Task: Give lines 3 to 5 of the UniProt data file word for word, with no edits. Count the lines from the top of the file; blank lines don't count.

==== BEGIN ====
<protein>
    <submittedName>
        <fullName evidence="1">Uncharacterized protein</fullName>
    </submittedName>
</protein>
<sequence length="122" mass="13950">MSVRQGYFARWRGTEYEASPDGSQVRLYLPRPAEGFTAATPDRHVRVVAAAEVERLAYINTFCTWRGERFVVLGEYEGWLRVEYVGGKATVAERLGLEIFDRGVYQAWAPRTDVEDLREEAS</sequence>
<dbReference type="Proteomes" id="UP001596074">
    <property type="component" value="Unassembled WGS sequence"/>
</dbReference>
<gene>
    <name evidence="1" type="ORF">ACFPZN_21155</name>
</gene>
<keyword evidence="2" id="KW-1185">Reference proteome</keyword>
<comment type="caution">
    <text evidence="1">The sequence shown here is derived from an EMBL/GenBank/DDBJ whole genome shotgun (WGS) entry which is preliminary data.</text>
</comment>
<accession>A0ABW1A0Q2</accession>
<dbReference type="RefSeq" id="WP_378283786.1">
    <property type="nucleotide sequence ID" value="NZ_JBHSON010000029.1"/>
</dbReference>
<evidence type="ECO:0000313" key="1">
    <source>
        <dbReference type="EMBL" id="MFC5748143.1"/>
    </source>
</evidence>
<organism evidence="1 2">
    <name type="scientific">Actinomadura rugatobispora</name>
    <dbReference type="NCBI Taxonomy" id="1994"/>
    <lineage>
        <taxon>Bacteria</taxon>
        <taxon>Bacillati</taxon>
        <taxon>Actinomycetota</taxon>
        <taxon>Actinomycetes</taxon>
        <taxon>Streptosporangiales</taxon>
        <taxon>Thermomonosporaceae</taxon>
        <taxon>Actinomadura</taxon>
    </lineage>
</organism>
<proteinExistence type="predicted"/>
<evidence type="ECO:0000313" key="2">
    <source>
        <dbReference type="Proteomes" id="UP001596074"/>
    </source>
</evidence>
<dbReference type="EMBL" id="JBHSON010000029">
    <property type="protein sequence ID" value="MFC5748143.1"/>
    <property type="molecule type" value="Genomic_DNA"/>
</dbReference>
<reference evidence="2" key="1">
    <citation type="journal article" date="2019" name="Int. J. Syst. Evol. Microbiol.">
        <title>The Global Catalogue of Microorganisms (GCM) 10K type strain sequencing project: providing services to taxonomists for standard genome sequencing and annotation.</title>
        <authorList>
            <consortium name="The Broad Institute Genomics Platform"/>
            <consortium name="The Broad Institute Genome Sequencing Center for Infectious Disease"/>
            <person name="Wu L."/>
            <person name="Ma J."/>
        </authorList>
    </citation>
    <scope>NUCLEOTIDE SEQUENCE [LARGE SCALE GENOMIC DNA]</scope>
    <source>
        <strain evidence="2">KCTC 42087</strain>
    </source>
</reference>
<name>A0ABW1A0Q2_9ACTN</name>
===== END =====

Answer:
        <fullName evidence="1">Uncharacterized protein</fullName>
    </submittedName>
</protein>